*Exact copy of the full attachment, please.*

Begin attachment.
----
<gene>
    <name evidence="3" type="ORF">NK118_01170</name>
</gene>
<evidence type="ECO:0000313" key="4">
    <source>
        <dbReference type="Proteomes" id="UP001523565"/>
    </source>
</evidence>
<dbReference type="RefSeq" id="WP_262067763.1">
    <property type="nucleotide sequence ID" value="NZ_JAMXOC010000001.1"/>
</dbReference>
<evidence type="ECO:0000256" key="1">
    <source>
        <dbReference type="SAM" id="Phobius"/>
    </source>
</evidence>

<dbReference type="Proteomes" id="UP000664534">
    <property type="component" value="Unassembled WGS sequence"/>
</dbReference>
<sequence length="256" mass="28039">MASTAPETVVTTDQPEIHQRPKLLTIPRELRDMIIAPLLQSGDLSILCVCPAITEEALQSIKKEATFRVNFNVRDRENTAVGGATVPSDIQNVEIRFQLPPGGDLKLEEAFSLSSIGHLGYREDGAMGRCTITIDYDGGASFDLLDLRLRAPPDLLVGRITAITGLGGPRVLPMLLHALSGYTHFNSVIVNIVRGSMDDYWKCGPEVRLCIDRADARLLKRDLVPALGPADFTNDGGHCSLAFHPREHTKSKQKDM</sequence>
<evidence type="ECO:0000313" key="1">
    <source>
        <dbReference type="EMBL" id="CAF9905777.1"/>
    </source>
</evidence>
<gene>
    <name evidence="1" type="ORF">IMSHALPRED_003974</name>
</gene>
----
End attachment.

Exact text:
<gene>
    <name evidence="3" type="ORF">NK118_01170</name>
</gene>
<evidence type="ECO:0000313" key="4">
    <source>
        <dbReference type="Proteomes" id="UP001523565"/>
    </source>
</evidence>
<dbReference type="RefSeq" id="WP_262067763.1">
    <property type="nucleotide sequence ID" value="NZ_JAMXOC010000001.1"/>
</dbReference>
<evidence type="ECO:0000256" key="1">
    <source>
        <dbReference type="SAM" id="Phobius"/>
    </source>
</evidence>

<dbReference type="Proteomes" id="UP000664534">
    <property type="component" value="Unassembled WGS sequence"/>
</dbReference>
<sequence length="256" mass="28039">MASTAPETVVTTDQPEIHQRPKLLTIPRELRDMIIAPLLQSGDLSILCVCPAITEEALQSIKKEATFRVNFNVRDRENTAVGGATVPSDIQNVEIRFQLPPGGDLKLEEAFSLSSIGHLGYREDGAMGRCTITIDYDGGASFDLLDLRLRAPPDLLVGRITAITGLGGPRVLPMLLHALSGYTHFNSVIVNIVRGSMDDYWKCGPEVRLCIDRADARLLKRDLVPALGPADFTNDGGHCSLAFHPREHTKSKQKDM</sequence>
<evidence type="ECO:0000313" key="1">
    <source>
        <dbReference type="EMBL" id="CAF9905777.1"/>
    </source>
</evidence>
<gene>
    <name evidence="1" type="ORF">IMSHALPRED_003974</name>
</gene>